the population of the empire was an estimated 85 million.
Empire was a vast melting pot of languages, cultures and knowledge. While Latin
was the official language, Greek was the lingua franca of the east—a legacy
from the time of Alexander the Great. Greek was used for commerce, as well as
for literature and philosophy. For Christianity, the diverse environment had
both positive and negative outcomes: on the one hand, it meant that the New
Testament Bible came to be written in Greek to reach a wide readership; on the
other hand, the church had to struggle against the infiltration of secular
philosophies. The latter accounts for Paul’s words to the Corinthian church:
“For Jews request a sign, and Greeks seek after wisdom; but we preach Christ
crucified, to the Jews a stumbling block and to the Greeks foolishness, but to
those who are called, both Jews and Greeks, Christ the power of God and the
wisdom of God” (1 Cor 1:22–24).
Q11 What was the religious and social situation like?
In the time
of Jesus, the Jewish nation was under Roman rule, having previously endured
years of wars and turmoil. The more radical Jews longed for revolution and the
restoration of Israel (Acts 1:6), while others were happy to accept the status
quo. The outcome was inevitable tension between the different groups.
Jesus found evidence of a more insidious problem—religious hypocrisy and
superficiality. He once lamented, “When the Son of Man comes, will He really find faith on the earth?” (Lk 18:8). He also
castigated the people for their hardness of heart, lack of moral standards and
unrighteousness, making His point with parables, such as that of the Good
Samaritan (Lk 10:25–37). Furthermore, Jesus witnessed profound indifference,
where people responded neither to John’s sombre
message of repentance, nor to His good news of the kingdom. It prompted Him to
remark, “We played the flute for you, and you did not dance; we mourned to you,
and you did not lament” (Mt 11:17).
Q12 What religious groups were there?
were four main religious groups:
A. THE PHARISEES
group comprised teachers of the law and scribes. In terms of beliefs, they
upheld the Torah (the five books of Moses),
the Prophets and the Writings. Alongside the written law—the Law of Moses—they
also had a continually expanding set of oral laws and traditions that they
enforced rigidly. It was against this background
that Jesus accused many of the Pharisees of legalism, self-righteousness and
hypocrisy (Mt 23; Lk 11:37–54). The outcome was that they opposed Jesus
vehemently and looked for reasons to accuse Him and to kill Him (e.g. Mt
21:45–46; 22:15; Mk 3:6; 12:13; Lk 11:53–54; Jn 11:47, 53).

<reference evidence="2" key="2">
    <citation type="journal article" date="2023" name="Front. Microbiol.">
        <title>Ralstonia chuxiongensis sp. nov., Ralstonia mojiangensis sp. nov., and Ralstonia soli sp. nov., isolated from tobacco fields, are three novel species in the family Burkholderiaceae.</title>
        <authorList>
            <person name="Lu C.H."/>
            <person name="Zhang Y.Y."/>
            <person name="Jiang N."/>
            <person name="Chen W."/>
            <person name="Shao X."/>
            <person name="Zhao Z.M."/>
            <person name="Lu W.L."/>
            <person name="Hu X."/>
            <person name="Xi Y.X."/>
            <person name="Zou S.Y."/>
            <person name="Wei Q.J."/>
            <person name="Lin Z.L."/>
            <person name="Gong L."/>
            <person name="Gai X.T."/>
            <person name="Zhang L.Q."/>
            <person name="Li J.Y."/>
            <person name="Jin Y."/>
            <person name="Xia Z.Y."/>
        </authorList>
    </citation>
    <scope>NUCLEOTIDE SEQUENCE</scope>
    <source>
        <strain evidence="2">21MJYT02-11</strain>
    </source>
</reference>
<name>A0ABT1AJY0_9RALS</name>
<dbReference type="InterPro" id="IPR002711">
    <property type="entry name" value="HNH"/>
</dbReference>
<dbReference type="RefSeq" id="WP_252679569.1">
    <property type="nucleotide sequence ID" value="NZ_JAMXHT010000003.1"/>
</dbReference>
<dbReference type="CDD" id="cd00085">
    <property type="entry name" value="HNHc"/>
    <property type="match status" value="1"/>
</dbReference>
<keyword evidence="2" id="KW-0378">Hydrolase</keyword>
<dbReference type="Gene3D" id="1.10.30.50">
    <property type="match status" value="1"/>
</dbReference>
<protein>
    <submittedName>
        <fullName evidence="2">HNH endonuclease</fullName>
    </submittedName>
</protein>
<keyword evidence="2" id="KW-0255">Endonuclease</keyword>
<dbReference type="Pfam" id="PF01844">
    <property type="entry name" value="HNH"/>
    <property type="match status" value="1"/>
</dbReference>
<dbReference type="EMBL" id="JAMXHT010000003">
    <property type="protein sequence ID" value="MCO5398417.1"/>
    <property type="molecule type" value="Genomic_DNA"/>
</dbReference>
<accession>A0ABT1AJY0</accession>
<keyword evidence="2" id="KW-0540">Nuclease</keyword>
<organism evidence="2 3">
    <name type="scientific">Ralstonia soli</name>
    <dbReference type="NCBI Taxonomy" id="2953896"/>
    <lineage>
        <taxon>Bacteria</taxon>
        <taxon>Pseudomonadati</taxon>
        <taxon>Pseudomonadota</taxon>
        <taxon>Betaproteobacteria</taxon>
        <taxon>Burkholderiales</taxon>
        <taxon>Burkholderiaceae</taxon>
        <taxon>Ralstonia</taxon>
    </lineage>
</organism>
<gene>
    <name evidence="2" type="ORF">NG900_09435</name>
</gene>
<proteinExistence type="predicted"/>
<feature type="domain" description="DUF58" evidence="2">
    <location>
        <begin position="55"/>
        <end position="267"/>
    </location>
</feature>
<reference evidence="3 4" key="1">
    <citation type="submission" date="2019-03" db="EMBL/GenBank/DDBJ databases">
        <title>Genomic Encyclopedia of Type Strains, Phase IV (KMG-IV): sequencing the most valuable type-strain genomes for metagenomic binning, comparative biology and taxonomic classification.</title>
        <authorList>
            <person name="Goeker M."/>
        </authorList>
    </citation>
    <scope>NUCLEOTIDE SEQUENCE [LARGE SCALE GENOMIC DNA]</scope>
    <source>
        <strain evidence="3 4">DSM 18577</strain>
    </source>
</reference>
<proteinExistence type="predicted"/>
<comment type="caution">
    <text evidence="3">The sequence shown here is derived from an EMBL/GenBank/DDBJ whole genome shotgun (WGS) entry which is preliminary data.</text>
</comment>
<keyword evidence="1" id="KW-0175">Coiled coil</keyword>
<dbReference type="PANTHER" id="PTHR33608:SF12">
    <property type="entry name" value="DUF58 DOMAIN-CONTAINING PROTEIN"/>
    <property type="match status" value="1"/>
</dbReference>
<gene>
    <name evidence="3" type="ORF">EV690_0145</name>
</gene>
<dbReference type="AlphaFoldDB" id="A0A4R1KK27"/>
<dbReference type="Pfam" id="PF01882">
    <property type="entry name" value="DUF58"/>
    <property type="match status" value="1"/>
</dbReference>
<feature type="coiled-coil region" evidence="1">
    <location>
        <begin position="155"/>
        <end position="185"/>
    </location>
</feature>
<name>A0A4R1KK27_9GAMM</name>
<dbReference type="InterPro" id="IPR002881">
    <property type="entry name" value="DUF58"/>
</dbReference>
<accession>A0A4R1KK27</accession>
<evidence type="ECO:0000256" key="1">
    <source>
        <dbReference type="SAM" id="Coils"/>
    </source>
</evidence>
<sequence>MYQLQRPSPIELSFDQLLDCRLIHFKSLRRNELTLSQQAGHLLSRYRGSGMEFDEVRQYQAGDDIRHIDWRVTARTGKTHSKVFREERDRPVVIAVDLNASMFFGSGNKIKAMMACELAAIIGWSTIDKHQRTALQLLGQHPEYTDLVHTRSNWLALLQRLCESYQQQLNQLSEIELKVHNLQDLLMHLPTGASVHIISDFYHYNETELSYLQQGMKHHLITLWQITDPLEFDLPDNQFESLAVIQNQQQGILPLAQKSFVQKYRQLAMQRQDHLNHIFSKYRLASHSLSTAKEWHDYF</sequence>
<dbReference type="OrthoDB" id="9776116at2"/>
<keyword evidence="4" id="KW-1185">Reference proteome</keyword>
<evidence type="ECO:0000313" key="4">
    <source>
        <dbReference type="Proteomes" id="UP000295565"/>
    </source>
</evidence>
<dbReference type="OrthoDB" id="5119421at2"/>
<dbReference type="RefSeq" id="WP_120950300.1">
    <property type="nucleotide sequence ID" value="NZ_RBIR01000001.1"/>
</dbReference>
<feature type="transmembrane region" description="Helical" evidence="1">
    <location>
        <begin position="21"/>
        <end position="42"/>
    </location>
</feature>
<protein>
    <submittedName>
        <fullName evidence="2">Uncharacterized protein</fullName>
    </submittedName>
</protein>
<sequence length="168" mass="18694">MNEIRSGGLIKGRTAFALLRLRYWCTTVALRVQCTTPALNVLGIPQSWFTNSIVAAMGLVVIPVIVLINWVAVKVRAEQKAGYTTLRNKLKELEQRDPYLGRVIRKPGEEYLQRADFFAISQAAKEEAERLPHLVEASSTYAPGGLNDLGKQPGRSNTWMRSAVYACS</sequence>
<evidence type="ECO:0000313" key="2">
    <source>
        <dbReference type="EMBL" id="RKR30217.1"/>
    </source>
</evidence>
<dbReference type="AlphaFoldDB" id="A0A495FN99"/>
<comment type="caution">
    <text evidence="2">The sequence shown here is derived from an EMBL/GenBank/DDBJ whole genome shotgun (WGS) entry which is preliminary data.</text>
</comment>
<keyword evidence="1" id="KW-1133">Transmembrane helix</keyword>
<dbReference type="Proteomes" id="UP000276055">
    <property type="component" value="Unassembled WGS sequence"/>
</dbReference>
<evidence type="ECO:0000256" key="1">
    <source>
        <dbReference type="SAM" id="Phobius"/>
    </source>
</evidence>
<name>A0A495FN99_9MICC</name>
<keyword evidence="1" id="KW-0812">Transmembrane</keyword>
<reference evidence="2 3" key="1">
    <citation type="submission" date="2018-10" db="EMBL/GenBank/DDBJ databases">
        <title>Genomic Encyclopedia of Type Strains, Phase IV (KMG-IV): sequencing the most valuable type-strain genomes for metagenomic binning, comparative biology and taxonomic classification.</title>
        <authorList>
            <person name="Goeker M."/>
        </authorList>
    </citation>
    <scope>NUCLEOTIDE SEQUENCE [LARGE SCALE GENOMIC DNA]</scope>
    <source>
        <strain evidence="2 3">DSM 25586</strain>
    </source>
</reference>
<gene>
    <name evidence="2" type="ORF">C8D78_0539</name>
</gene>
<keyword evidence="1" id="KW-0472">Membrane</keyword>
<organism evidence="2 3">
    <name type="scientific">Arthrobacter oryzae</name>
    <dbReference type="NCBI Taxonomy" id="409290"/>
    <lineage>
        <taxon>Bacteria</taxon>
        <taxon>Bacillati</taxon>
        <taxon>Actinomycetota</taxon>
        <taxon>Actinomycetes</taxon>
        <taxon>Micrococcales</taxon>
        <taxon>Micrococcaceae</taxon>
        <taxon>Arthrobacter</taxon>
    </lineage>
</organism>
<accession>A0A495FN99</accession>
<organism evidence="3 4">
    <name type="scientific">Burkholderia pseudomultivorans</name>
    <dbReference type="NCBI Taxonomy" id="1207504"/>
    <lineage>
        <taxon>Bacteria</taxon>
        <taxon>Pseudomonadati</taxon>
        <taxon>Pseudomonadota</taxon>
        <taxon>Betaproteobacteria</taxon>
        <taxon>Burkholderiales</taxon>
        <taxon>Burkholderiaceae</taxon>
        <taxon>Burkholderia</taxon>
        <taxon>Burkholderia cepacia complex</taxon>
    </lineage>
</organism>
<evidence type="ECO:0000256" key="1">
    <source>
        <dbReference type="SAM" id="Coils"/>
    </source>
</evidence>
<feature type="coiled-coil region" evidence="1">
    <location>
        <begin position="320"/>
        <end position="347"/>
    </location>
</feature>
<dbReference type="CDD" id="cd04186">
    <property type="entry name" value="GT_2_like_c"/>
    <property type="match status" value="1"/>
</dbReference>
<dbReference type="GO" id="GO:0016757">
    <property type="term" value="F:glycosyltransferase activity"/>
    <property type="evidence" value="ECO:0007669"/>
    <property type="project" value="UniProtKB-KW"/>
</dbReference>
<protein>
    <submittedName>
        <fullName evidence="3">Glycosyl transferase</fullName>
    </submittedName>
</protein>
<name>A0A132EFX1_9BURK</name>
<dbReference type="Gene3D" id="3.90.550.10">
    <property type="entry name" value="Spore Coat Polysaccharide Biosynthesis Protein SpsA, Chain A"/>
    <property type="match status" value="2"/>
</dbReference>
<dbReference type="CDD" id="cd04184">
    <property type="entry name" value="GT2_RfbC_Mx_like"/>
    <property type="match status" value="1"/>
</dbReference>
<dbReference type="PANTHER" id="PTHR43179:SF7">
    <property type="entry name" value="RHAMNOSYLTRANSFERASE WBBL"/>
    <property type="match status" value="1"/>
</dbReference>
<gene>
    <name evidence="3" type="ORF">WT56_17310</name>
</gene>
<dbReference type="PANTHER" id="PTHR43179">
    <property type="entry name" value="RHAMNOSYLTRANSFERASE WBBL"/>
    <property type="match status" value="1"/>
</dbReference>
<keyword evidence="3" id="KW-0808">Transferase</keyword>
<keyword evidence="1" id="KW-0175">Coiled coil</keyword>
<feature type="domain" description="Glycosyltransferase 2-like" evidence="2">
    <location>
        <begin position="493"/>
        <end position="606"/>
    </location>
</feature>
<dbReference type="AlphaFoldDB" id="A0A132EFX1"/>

B. THE SADDUCEES
group comprised the high priest and his associates (Acts 5:17). They were
aristocrats and were therefore people of wealth and rank.
Like the Pharisees, they acknowledged the supremacy of the Torah, but unlike
them, they rejected all the additional interpretations of the law. Moreover, they did not
believe in the resurrection of the dead, eternal life, angels, or spirits (Mt
22:23; Mk 12:18; Acts 23:8). They conspired with the Pharisees to oppose Jesus
C. THE HERODIANS
likely that the Herodian party was formed out of
allegiance to Herod the Great when he became King of Judea in 37 bc.
It was active during the time of Jesus, when Herod Antipas was tetrarch over
Galilee (Lk 23:6–7). There is little to glean, either from the Bible or from
other historical sources, concerning the views of its adherents, other than the
fact that they opposed Jesus and joined forces with the other parties to do so
(Mt 22:16; Mk 3:6).
D. THE ZEALOTS
radical party was active from about ad
6, when Judah the Galilean called for Jewish resistance against the Romans
after they had ordered a census in Judah. The Zealots advocated non-payment of
taxes, opposition to the emperor and sole allegiance to God. For many of its
members, violence was a justifiable means of securing the release of the nation
from foreign domination. Simon, one of Jesus’ twelve disciples, belonged to
this party (Acts 1:13). In ad 66,
the Zealots took control of Jerusalem, leading to a fierce struggle with the
Romans and the eventual downfall of Judah and Jerusalem in ad 70.
Q13 What was Jesus’ attitude towards these groups?
told His disciples, “Take heed and beware of the leaven of the Pharisees and
the Sadducees” (Mt 16:6); “Take heed, beware of the leaven of the Pharisees and
the leaven of Herod” (Mk 8:15). From His words, we detect a lack of support for
the parties. Furthermore, His reaction to those people who tried to make Him
king by force—those who wanted Him to lead them to revolution and to restore
the kingdom of Israel—was to distance Himself (Jn 6:15). He pointed out, “My
kingdom is not of this world. If My kingdom were of this world, My servants would fight, so that I should not be delivered
to the Jews; but now My kingdom is not from here” (Jn 18:36).
Q14 When did He start His ministry? Was anyone doing the work before
not start His work until about the age of thirty (Lk 3:23). God sent John the
Baptist ahead of Him, to prepare the way by preaching a message of repentance
(Mt 3:1–3). John told the people, “I indeed baptize you with water unto repentance,
but He who is coming after me is mightier than I, whose sandals I am not worthy
to carry. He will baptize you with the Holy Spirit and fire” (Mt 3:11).